fonini fonini - 7 months ago 90
Python Question

I can "pickle local objects" if I use a derived class?

The

pickle
reference states that the set of objects which can be pickled is rather limited. Indeed, I have a function which returns a dinamically-generated class, and I found I can't pickle instances of that class:

>>> import pickle
>>> def f():
... class A: pass
... return A
...
>>> LocalA = f()
>>> la = LocalA()
>>> with open('testing.pickle', 'wb') as f:
... pickle.dump(la, f, pickle.HIGHEST_PROTOCOL)
...
Traceback (most recent call last):
File "<stdin>", line 2, in <module>
AttributeError: Can't pickle local object 'f.<locals>.A'


Such objects are too complicated for
pickle
. Ok. Now, what's magic is that, if I try to pickle a similar object, but of a derived class, it works!

>>> class DerivedA(LocalA): pass
...
>>> da = DerivedA()
>>> with open('testing.pickle', 'wb') as f:
... pickle.dump(da, f, pickle.HIGHEST_PROTOCOL)
...
>>>


What's happening here? If this is so easy, why doesn't
pickle
use this workaround to implement a
dump
method that allows "local objects" to be pickled?

Answer

I think you did not read the reference you cite carefully. The reference also clearly states that only the following objects are pickleable:

  • functions defined at the top level of a module (using def, not >lambda)
  • built-in functions defined at the top level of a module
  • classes that are defined at the top level of a module

Your example

>>> def f():
...     class A: pass
...     return A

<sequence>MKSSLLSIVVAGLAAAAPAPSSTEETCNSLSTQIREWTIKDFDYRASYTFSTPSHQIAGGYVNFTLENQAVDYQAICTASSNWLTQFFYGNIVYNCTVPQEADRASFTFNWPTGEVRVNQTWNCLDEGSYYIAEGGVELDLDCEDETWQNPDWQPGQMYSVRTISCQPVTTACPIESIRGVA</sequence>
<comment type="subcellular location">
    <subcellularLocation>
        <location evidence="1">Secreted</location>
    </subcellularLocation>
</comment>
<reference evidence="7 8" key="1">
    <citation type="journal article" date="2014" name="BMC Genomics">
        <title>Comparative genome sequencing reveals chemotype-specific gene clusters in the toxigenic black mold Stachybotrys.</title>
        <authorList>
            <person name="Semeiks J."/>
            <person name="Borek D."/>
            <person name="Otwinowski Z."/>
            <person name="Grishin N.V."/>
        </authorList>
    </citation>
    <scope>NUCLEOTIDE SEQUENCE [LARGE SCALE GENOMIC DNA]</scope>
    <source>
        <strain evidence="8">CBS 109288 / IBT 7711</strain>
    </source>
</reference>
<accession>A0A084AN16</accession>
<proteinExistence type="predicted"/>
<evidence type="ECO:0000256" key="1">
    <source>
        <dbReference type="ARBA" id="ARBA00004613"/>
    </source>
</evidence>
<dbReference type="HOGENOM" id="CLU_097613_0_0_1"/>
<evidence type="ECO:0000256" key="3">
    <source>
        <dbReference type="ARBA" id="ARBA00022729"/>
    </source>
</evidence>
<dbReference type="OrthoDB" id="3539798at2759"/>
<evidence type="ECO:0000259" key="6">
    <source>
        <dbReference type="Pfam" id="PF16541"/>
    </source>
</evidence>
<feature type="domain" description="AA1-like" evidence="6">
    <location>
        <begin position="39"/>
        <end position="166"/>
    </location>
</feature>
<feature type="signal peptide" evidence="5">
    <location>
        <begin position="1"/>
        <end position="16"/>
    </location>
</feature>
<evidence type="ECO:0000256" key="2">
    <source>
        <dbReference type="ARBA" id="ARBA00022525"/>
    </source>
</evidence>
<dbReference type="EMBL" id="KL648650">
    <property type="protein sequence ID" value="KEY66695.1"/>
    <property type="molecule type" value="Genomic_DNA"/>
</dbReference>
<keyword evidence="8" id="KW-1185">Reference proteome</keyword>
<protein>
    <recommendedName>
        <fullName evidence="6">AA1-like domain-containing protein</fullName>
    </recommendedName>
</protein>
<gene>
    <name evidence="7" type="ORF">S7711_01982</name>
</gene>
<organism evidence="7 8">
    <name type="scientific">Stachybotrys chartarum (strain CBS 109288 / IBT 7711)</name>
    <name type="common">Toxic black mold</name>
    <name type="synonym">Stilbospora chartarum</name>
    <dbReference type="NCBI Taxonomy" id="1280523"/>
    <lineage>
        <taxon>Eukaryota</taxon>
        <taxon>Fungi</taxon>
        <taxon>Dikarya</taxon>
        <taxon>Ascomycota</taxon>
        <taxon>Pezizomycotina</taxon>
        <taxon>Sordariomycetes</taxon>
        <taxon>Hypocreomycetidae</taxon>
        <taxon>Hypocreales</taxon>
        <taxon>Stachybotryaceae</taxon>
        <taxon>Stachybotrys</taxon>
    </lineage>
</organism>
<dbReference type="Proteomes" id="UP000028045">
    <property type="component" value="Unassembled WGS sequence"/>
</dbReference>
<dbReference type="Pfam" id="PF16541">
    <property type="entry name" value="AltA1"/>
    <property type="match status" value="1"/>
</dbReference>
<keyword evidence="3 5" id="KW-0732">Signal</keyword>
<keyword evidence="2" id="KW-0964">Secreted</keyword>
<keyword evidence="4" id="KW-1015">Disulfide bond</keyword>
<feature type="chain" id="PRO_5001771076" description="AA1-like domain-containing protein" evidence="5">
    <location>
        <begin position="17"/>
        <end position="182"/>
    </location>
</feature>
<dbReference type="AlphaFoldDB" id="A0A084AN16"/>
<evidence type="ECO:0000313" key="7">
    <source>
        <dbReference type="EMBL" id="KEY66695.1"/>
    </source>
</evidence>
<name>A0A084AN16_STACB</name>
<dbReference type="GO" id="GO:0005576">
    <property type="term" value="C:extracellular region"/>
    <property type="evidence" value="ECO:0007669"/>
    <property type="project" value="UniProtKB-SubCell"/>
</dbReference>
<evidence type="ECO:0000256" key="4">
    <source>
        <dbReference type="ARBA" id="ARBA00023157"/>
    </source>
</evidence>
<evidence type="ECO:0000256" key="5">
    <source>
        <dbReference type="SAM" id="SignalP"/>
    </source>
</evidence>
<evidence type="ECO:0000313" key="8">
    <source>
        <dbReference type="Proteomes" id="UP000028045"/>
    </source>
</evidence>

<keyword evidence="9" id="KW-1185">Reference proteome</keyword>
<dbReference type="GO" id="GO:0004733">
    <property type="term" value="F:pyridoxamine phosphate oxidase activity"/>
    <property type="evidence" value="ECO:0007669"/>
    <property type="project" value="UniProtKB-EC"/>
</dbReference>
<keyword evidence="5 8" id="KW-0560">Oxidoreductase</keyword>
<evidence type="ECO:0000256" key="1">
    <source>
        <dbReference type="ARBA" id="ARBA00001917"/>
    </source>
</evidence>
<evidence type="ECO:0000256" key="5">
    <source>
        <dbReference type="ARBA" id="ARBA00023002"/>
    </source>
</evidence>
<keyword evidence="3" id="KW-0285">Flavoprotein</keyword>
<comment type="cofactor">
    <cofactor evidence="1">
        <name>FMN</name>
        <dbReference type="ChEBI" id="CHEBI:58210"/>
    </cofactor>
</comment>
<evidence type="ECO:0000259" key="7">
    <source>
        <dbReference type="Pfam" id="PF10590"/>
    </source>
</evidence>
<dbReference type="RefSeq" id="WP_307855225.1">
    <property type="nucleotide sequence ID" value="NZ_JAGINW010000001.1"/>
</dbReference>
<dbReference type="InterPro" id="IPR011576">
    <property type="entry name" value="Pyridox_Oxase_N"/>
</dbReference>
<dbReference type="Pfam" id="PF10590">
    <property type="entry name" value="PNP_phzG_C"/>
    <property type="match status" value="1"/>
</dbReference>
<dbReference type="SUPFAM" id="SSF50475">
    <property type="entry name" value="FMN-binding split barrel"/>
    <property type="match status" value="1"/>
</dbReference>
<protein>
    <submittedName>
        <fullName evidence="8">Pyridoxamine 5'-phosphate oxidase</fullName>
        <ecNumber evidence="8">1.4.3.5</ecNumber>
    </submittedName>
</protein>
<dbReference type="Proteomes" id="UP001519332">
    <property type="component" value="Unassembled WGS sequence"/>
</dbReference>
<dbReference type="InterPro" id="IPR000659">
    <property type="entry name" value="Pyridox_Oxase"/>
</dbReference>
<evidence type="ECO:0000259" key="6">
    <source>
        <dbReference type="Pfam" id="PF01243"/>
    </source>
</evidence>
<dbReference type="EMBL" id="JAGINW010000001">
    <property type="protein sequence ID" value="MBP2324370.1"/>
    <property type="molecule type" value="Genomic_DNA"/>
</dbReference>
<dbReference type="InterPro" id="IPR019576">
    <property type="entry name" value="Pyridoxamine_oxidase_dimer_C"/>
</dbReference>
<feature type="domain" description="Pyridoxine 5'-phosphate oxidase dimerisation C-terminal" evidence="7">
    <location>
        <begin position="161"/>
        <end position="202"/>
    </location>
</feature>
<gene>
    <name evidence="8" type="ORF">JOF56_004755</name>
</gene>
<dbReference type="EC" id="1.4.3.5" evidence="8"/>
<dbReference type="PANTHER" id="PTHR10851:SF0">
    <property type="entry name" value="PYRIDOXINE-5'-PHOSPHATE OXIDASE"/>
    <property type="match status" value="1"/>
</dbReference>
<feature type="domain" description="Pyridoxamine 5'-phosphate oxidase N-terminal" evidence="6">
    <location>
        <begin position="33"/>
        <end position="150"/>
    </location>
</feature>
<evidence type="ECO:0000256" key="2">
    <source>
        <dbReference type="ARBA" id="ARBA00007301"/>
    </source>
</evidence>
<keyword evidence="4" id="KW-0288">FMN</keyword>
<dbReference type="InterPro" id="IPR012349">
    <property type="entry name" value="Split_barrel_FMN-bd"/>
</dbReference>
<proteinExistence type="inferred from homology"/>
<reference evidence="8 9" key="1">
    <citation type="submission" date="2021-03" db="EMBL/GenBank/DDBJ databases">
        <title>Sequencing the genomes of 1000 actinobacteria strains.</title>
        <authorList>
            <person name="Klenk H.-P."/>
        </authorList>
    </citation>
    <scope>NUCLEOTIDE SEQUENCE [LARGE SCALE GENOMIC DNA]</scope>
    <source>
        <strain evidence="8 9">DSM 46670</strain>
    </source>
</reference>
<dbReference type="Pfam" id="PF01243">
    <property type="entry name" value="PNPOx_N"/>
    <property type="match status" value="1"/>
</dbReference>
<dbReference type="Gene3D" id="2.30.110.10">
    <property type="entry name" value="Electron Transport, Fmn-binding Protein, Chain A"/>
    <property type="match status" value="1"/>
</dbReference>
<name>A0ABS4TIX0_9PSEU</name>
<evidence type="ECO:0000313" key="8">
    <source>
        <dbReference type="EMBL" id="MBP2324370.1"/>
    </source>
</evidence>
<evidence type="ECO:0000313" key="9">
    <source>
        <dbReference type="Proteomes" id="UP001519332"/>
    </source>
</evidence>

does not define a class at the top level of a module, it defines a class within the scope of f(). pickle works on global classes, not local classes. This automatically fails the pickleable test.

DerivedA is a global class, so all is well.

As for why only top-level (global to you) classes and functions can't be pickled, the reference answers that question as well (bold mine):

Note that functions (built-in and user-defined) are pickled by “fully qualified” name reference, not by value. This means that only the function name is pickled, along with the name of the module the function is defined in. Neither the function’s code, nor any of its function attributes are pickled. Thus the defining module must be importable in the unpickling environment, and the module must contain the named object, otherwise an exception will be raised.

Similarly, classes are pickled by named reference, so the same restrictions in the unpickling environment apply.

So there you have it. pickle only serialises objects by name reference, not by the raw instructions contained within the object. This is because pickle's job is to serialise object hierarchy, and nothing else.